Secretary of State John Kerry on Monday travelled to Russia where he is scheduled to discuss with the Russian top authorities on Tuesday the civil wars in Ukraine and Syria as well as Iranian nuclear issue, the US State Department has announced.
The State Department said Kerry will meet with the Russian President Vladimir Putin and Foreign Minister Sergei Lavrov in Sochi on Tuesday ahead of the NATO ministerial meeting on Wednesday in Turkey.
"This trip is part of our ongoing effort to maintain direct lines of communication with senior Russian officials and to ensure US views are clearly conveyed," the US State Department spokeswoman Marie Harf said in statement on Monday.
The meeting between US and Russian top officials will be focused mainly on the Ukraine crisis for which the US and NATO allies have long been accusing Moscow of its support for separatists in the Donbass region.
Since Moscow annexed Crimea and gave its military and political support to the self-proclaimed Donetsk and Luhansk People’s Republics inside Ukraine, the relations between Russia and the West had undergone to the level of Cold War era.
For the current level of the relations, the Kremlin blames the US administration while the Euro-Atlantic alliance raised concerns over Moscow’s recent military presence towards Eastern Europe.
"Russia-US relations are undergoing difficult times caused by Washington’s purposeful unfriendly actions," the Russian Foreign Ministry said.
Russia and the West seem to abide by a ceasefire agreement sealed in Minsk on Feb. 12 under the auspices of the Organization for Security and Co-operation in Europe (OSCE), but the Kiev leadership still suspects that Moscow might still be supporting the separatists in east Ukraine.
The Ukraine civil war caused death of 6,100 people since April in last year according to the UN figures, but the Ukrainian President Petro Poroshenko announced at the weekend that the death toll in Ukraine was at least 7,000 civilians in one year of conflict.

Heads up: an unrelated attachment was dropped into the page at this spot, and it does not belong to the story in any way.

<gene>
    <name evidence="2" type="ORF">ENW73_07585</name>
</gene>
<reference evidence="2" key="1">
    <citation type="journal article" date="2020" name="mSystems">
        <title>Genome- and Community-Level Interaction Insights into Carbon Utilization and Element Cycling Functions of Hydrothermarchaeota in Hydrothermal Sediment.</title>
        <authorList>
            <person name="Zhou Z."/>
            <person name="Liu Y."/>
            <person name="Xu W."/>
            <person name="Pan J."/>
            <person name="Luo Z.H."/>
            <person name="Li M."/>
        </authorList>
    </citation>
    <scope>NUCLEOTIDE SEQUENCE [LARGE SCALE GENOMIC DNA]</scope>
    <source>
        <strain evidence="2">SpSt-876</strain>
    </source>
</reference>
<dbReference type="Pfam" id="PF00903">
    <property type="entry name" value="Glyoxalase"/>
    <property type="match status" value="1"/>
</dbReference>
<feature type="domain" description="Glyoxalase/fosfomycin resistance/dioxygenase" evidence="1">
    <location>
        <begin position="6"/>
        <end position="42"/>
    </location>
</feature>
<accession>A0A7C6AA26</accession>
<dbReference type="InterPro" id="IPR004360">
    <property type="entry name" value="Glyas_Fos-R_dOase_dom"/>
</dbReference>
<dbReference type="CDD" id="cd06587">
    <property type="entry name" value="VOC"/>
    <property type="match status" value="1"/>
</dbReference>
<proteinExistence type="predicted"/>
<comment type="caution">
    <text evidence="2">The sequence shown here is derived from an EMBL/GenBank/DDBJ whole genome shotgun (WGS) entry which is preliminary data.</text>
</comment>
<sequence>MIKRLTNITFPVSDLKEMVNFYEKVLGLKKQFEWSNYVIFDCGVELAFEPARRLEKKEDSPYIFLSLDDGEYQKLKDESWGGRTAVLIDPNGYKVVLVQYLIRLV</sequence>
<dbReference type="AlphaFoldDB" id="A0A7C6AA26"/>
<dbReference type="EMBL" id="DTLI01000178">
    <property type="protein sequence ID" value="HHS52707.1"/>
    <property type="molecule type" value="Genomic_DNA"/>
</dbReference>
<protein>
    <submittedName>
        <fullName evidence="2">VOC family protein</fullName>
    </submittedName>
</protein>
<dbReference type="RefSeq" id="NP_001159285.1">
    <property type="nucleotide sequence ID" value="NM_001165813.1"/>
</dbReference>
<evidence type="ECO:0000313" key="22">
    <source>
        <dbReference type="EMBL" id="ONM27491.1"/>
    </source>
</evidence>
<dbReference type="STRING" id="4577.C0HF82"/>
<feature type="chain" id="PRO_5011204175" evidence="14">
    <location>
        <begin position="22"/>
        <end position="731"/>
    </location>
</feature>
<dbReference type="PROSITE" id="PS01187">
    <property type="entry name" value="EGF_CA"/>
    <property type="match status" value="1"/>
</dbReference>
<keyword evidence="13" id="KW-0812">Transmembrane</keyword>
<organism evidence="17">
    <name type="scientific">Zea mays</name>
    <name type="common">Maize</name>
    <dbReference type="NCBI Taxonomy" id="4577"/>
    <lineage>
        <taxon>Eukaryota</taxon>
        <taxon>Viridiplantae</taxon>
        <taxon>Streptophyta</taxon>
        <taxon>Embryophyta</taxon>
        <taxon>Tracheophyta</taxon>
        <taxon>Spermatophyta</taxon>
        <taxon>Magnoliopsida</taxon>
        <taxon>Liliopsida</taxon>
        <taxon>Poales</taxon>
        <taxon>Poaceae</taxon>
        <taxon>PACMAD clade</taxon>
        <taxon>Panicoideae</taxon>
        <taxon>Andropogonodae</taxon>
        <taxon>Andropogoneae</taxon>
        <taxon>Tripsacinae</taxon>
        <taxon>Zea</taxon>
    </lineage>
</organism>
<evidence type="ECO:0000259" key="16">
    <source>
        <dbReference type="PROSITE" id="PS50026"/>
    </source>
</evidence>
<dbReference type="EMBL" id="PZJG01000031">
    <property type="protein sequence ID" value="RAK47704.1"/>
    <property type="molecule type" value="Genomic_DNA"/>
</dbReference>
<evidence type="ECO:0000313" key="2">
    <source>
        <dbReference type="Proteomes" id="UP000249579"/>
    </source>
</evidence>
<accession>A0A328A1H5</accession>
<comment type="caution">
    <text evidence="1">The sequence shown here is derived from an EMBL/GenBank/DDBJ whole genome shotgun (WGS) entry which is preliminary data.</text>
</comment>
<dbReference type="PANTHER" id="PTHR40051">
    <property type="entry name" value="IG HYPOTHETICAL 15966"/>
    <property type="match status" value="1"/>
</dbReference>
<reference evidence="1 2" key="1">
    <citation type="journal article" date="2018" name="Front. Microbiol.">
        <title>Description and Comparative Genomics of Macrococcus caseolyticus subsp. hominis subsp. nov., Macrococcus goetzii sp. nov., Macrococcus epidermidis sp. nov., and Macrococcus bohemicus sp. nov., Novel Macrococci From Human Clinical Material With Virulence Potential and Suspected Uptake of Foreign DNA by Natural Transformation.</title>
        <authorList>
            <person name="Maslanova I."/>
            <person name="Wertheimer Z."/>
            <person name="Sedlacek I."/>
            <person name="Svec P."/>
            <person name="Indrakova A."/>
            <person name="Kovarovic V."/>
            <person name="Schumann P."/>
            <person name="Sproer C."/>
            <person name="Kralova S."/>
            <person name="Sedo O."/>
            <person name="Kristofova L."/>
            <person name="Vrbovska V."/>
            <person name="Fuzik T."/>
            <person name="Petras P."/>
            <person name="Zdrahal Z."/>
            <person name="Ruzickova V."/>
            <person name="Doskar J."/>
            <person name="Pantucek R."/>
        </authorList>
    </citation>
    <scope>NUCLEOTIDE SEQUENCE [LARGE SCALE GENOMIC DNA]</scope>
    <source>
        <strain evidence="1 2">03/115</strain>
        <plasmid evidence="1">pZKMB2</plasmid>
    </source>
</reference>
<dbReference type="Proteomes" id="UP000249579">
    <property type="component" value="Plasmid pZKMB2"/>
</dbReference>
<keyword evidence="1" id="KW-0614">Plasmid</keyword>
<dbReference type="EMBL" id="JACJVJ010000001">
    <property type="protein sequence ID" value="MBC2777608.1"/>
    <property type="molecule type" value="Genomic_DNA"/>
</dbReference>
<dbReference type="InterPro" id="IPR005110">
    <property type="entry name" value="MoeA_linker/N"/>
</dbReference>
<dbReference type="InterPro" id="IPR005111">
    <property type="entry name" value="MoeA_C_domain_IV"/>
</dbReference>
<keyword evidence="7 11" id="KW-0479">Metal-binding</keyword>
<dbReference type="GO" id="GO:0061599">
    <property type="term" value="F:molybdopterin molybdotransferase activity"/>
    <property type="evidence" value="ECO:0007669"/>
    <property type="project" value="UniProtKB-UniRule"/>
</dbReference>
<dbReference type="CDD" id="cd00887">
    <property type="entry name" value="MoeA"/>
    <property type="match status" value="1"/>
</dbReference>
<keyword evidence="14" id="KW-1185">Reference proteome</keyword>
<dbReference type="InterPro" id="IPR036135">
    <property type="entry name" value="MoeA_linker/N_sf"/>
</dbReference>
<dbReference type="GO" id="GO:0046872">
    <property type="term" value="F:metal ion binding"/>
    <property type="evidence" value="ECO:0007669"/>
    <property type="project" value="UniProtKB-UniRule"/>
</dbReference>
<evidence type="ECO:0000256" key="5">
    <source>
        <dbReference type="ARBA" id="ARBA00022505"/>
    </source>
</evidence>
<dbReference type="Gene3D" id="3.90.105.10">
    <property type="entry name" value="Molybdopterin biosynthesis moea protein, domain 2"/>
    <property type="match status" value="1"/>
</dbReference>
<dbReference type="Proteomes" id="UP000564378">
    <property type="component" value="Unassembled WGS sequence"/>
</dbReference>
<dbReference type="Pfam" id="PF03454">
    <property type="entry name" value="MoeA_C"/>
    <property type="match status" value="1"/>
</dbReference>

As the relations soured with the West, Russia turned its face to Eurasia and China soon after the economic sanctions imposed by the US and the EU in the wake of the Ukraine crisis.
The Kremlin organised a military parade devoted to commemoration of the 70th anniversary of Soviet victory over Nazi Germany in the Second World War in Moscow at the weekend, to which most of the Western leaders skipped to attend while Chinese and some other leaders from the post-Soviet space attended.
The Russian Foreign Ministry also announced that John Kerry will visit the Russian riviera on the Black Sea shore for a meeting with Putin and Lavrov, but did not explain the content of the meeting.
Since the Geneva talks the US and Russia have also been clashing over the ongoing Syrian crisis for which the parties could not have converged on how to end the civil war engulfing the Bashar al Assad regime in Damascus.
Russia has so far supported Assad regime together with Iran whereas the US and other Western allies together with the Gulf Arab dynasties have long been insisting the regime change in Syria.
The UN and London-based Syrian observatory for Human Rights announced last month that at least 220,000 people have been killed in the four years of conflict.
Iran nuclear prıgramme is also expected to be discussed in the meeting of Kerry,Putin, and Lavrov in Sochi on which the parties have reached a preliminary framework deal in the Swiss town of Lausanne in early April.
The West and Russia-China bloc, dubbed P5 +1, are seeking to reach a final agreement with Iran at last on June 30 to curb Iran’s long-disputed nuclear programme.
Secretary Kerry will travel to Turkey after his meeting in Sochi for the NATO ministerial meeting in Antalya on Wednesday.
The NATO foreign ministers will deal with the aforementioned issues, most notably they will discuss recent developments in Ukraine and other security issues in and around Europe.
The Ukraine’s possible membership in the alliance is also expected to be negotiated in the meeting during which members will meet separately with their Ukrainian counterpart Pavlo Klimkin, according to NATO Secretary General Jens Stoltenberg.
Ukrainian President Petro Poroshenko reiterated at the weekend that the NATO membership had become a requise for Ukraine since the country changed its non-aligned status at the end of last year.